Author & Punisher -- made up of Tristan Shone -- owes much of his uniqueness to the marriage of art, tech and music.
With a start in hobbiest tech and robotics competitions early on, Shone found a passion
forsolving technical problems. He attended Rensselaer Polytechinic Institute (RPI) to study
Mechanical Engineering with a focus on robotics and machine design. The Telecom boom of the late ‘90s - early ‘00s, brought him to Boston to work in the micro and semiconductor automation industry for a fewyears. During this time, his involvement as an engineer for friend and artist (former professor at RPI and then MIT Media Lab) introduced him to new media art, kinetic sculpture and the combination of art and tech, and took him tointernational festivals and shows for Csikszentmihalyi's work. This was a huge influence in him then attending the University of California at San Diego for an MFA in Visual Arts, thus leaving industry for art. This transitional period brought about the first Author & Punisher record, The Painted Army in 2005 followed quickly by Warcryin 2007, both guitar and drum machine based albums.
At this point, the music and the art/tech were still separate while Shone experimented with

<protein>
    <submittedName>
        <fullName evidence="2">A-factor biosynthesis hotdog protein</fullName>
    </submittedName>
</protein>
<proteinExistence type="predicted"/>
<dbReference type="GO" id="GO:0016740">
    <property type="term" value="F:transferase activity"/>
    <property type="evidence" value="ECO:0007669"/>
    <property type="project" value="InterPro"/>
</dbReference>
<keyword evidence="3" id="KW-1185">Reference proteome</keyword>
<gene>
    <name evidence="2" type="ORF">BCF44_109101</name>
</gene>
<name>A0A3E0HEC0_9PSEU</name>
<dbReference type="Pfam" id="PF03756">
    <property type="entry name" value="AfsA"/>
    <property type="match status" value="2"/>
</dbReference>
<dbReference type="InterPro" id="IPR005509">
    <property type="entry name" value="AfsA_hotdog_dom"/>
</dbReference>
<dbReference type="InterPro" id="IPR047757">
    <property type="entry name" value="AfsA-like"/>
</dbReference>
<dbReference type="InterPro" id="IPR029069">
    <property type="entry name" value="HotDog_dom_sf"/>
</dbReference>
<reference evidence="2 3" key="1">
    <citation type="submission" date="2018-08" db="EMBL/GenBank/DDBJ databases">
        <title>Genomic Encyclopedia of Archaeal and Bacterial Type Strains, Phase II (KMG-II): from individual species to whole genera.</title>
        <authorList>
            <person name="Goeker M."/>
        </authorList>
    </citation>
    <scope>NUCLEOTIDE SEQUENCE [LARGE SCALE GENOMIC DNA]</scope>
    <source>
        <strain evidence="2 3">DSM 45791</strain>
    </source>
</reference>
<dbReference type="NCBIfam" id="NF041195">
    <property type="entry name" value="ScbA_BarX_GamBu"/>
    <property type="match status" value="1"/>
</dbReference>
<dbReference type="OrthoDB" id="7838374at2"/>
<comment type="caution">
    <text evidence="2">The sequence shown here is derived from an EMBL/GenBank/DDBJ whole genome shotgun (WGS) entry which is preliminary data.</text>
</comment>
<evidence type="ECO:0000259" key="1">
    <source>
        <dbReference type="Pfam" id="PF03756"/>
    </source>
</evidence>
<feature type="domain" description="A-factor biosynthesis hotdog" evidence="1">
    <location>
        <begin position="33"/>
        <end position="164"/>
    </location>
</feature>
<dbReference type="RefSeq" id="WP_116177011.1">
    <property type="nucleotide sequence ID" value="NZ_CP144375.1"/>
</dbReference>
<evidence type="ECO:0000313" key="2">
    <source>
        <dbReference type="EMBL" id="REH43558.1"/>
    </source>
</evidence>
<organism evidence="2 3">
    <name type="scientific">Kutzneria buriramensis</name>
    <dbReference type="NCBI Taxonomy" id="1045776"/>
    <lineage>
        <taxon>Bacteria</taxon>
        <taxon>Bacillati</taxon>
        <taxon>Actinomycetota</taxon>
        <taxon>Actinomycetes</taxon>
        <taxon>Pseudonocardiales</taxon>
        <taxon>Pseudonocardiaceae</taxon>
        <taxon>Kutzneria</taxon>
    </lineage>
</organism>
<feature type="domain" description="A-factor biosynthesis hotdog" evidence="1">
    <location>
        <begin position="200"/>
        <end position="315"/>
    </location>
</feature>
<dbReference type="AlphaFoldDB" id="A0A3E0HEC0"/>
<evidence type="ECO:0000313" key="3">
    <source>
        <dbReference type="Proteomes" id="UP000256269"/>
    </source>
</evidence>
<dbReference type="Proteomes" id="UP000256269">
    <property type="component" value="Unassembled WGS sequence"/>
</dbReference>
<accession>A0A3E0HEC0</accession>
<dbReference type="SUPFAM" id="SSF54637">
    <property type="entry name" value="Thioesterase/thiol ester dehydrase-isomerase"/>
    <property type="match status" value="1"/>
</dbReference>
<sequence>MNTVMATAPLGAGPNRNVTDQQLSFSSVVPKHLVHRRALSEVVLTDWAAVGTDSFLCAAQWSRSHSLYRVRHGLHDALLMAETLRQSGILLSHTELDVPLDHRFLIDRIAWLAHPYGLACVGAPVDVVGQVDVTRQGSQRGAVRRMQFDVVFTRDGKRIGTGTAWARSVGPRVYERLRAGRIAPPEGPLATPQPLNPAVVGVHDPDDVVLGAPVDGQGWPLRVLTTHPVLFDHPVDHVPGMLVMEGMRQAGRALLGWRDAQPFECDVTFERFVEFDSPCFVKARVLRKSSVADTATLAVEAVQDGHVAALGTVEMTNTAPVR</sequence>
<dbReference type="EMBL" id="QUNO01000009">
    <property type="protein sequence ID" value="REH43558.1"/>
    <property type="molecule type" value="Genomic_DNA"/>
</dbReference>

sculpture, sharpening his skills in manual machining in some of the older shops at the University and learning the proverbial ropes of the local industries in San Diego, much of which served the biotech and the Navy. Shortly thereafter, he created the Drone Machines, his first set of industrial sound machines, that adopted elements of manual machinery and hand tools. Thesemachines were made to require force from the user so that the sound would have an organic nature, limited by strength and accuracy of the user. Touring with these monstrosities at this early stage in Author & Punisher's career proved difficult with weight's exceeding 350lbs for one of the four instrument, although he did several small west coast tours before moving on to new designs. With weight and size limitations in mind as well as a desire for faster more dynamic rhythms, the Dub Machines were designed and fabricated using CNC machines resulting in a very compact but equally physical set of machines utilizing every limb. Much of the aesthetic and design of these new devices was owed also to his work now at the National Center for Microscopy and ImagingResearch at UCSD as a mechanical Engineer and researcher, and much of the feel and precision design of the Dub Machines comes from Shone’s work with optical equipment and microscopes.